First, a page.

A Taxing Question: Are You Really Redundant or Merely Excess?
Part one of this article looked at the distinction between being found to be “excess to requirements” under the Public Service Act and the meaning of “genuine redundancy” or “redundant” under the Fair Work Act. A case recently decided by the Federal Court’s full bench, Weeks v Commissioner of Taxation, shows these distinctions can have very real-world consequences in relation to the taxation of payments made to an employee who has left their employer.
Before looking at the decision in Weeks, it is worthwhile setting out the central provision of the Income Tax Assessment Act, section 83-175(1), which is written in the following terms:
What is a genuine redundancy payment?
A genuine redundancy payment is so much of a payment received by an employee who is dismissed from employment because the employee’s position is genuinely redundant as exceeds the amount that could reasonably be expected to be received by the employee in consequence of the voluntary termination of his or her employment at the time of the dismissal.
The questions arise: is a termination of employment on the ground of being “excess to requirements” a “genuine redundancy” under tax law? Is a “directed retirement”, as per section 37 of the Public Service Act, a real “retirement” at all?
Taxation ruling TR 2009/2 is quite detailed but it relevantly provides the following:
The commissioner’s view is that a genuine redundancy payment can only arise where there is no suitable job available for the employee with the employer, meaning that he or she must therefore be dismissed.
– Dismissal is a particular mode of employment termination. It requires a decision to terminate employment at the employer’s initiative without the consent of the employee. This stands in contrast to employment that is terminated at the initiative of the employee, for example in the case of resignation.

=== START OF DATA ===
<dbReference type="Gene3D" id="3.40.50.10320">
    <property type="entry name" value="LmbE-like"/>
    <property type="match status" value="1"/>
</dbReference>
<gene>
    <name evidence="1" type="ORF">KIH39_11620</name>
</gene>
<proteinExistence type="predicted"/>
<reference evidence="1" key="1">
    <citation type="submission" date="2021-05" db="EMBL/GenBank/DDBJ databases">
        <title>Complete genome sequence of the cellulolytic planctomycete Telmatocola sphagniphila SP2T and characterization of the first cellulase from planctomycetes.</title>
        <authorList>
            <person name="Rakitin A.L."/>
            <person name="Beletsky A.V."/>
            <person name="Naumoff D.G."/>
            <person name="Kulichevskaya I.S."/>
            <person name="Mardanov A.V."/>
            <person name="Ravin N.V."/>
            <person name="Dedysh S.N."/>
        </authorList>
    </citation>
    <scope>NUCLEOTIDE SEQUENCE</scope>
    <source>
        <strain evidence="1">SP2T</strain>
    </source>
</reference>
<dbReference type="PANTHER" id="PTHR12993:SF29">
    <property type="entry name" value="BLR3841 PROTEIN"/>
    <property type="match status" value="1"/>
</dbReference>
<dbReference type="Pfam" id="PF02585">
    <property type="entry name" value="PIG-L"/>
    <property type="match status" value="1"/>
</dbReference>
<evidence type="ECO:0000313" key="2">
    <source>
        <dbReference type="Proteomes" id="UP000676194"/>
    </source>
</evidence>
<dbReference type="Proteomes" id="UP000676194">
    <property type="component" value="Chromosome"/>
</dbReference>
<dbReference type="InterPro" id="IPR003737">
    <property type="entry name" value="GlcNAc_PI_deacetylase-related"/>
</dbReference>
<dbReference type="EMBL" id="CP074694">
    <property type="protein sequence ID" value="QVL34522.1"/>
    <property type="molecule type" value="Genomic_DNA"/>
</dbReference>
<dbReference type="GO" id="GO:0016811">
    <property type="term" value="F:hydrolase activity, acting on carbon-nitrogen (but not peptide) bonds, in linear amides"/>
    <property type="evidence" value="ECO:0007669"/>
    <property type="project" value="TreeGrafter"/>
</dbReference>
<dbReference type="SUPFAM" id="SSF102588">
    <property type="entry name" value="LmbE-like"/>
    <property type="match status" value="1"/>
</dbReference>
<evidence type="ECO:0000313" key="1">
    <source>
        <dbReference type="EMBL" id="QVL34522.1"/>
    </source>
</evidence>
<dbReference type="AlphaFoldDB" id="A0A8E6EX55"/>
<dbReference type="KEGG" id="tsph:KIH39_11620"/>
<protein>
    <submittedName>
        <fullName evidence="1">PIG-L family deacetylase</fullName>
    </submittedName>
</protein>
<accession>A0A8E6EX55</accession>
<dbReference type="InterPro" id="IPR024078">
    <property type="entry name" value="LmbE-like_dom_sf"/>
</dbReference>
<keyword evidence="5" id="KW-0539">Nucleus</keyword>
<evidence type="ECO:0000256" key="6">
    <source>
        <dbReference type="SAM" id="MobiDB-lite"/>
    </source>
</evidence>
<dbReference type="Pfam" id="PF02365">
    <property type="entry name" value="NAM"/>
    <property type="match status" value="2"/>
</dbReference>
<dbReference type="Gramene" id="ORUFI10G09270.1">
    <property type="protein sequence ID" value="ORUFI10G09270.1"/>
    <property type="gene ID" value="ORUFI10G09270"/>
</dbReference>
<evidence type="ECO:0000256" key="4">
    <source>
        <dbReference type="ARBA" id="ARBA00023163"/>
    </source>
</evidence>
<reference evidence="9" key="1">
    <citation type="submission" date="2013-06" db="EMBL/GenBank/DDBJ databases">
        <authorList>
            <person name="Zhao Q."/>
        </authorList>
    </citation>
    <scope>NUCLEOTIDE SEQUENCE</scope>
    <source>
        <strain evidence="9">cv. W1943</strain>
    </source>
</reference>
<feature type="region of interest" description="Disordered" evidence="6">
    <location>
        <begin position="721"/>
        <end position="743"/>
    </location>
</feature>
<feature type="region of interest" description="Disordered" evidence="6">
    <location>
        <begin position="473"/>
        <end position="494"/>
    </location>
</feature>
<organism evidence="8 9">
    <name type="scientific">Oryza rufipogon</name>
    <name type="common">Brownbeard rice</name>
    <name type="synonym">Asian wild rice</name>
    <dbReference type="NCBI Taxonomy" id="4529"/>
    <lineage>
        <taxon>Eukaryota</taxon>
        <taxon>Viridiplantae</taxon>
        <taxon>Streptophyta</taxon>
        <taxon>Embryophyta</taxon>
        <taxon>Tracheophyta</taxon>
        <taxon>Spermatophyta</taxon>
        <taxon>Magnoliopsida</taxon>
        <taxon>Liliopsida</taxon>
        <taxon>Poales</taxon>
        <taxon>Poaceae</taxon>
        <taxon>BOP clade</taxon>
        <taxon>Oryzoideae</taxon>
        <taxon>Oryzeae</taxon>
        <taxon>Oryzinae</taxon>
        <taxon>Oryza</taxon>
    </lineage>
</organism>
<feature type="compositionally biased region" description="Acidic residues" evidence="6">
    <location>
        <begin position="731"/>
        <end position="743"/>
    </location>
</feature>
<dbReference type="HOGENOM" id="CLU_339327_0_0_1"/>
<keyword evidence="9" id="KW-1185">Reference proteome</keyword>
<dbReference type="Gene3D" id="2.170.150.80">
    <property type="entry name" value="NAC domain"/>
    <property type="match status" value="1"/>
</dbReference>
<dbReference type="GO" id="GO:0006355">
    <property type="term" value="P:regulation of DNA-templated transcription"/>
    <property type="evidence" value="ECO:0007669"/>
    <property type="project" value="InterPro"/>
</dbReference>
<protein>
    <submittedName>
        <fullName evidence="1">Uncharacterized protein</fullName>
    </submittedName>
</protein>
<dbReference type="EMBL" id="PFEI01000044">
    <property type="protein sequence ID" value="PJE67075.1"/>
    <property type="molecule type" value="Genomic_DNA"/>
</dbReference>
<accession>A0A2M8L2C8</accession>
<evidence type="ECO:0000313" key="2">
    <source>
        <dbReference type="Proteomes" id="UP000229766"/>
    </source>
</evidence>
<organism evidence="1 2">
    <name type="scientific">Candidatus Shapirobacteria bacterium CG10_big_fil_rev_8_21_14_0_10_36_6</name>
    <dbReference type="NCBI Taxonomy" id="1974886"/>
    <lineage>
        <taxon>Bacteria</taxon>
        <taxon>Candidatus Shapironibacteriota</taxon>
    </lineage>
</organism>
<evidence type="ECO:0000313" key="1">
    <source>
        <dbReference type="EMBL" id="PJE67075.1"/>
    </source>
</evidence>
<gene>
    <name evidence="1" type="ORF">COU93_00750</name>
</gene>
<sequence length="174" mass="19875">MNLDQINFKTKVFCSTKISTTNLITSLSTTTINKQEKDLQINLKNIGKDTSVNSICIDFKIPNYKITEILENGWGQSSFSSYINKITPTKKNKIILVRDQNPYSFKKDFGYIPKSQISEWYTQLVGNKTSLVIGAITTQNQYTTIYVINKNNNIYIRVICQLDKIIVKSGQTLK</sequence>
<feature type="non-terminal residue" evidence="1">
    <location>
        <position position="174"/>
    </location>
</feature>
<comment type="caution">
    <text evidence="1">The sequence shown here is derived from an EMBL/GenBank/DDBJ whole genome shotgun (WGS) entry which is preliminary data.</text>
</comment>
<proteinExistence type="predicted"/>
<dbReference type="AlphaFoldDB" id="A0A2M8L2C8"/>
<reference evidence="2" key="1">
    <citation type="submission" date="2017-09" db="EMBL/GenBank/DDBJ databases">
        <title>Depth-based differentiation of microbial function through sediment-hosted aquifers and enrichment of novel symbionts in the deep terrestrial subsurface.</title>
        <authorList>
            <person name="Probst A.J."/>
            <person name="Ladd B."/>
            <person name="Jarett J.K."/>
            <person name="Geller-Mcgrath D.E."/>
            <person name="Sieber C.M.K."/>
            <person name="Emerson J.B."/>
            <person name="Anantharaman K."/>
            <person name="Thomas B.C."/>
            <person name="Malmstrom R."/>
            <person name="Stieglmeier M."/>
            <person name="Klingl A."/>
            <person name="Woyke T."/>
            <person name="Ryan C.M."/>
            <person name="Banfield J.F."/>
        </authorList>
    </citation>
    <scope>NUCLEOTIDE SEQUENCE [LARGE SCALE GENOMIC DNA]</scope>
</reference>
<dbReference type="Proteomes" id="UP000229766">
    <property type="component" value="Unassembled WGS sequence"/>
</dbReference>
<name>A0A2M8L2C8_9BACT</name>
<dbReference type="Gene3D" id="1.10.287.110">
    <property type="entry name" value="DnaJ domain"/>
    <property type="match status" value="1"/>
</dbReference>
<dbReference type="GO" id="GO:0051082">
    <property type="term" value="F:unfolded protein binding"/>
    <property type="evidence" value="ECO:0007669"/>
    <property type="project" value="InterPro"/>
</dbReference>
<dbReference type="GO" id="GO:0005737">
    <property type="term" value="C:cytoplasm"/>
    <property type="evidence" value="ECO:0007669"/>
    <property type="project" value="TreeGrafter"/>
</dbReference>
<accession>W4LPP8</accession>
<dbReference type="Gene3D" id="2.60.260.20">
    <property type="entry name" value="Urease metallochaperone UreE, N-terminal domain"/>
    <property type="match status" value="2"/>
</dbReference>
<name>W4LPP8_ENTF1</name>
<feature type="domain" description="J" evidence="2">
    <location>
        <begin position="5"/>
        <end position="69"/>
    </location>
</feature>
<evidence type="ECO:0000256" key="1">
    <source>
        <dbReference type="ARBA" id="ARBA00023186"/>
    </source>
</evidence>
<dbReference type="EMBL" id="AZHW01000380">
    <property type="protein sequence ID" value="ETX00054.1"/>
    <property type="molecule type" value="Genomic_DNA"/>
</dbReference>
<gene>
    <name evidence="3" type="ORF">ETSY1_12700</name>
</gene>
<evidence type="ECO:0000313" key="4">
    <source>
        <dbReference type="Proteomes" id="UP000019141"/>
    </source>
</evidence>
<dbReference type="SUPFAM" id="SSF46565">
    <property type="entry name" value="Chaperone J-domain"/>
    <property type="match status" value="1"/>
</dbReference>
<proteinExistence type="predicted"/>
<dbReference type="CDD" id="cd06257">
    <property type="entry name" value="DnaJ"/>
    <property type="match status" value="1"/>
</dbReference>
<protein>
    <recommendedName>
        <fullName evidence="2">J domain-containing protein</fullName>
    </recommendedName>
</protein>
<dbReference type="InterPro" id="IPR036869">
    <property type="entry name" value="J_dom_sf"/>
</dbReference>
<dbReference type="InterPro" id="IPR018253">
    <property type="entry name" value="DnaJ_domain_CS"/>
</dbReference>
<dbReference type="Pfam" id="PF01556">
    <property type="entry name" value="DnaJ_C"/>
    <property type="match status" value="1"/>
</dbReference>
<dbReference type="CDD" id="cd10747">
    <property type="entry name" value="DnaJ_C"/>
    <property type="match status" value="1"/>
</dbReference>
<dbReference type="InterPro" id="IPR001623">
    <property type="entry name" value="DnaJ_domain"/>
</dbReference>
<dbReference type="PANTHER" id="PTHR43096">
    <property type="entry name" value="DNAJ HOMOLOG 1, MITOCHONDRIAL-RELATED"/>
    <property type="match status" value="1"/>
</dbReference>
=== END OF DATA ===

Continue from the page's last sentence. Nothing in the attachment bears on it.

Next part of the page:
– Consent in this context refers to the employee freely choosing to agree to or approve the act or decision to terminate employment in circumstances where the employee has the capacity to make such a choice. Determining whether an employee has consented to their termination requires an assessment of the facts and circumstances of each case. Consent may be either expressly stated by the employee or implied by their behaviour or conduct.
If we turn now to the Weeks decision, the full bench of the Federal Court found no inconsistency between a public sector executive being “excess to requirements” under the Public Service Act and her position not being genuinely redundant.
A former Australian Taxation Office executive, Cheryl Weeks, failed in her argument that the termination of her employment was a genuine redundancy under tax law.
The full court upheld an earlier ruling that her termination payout did not amount to a genuine redundancy payment under the Income Tax Assessment Act.
The Tax Office terminated Weeks’s employment under s29(3)(a) of the Public Service Act. That is, the reason for her termination was that she was “excess to requirements”.
In response to a submission by Weeks, her manager had agreed to her termination being treated as a “voluntary redundancy” under clause 97 of the ATO (Executive Level 2) Agreement 2009.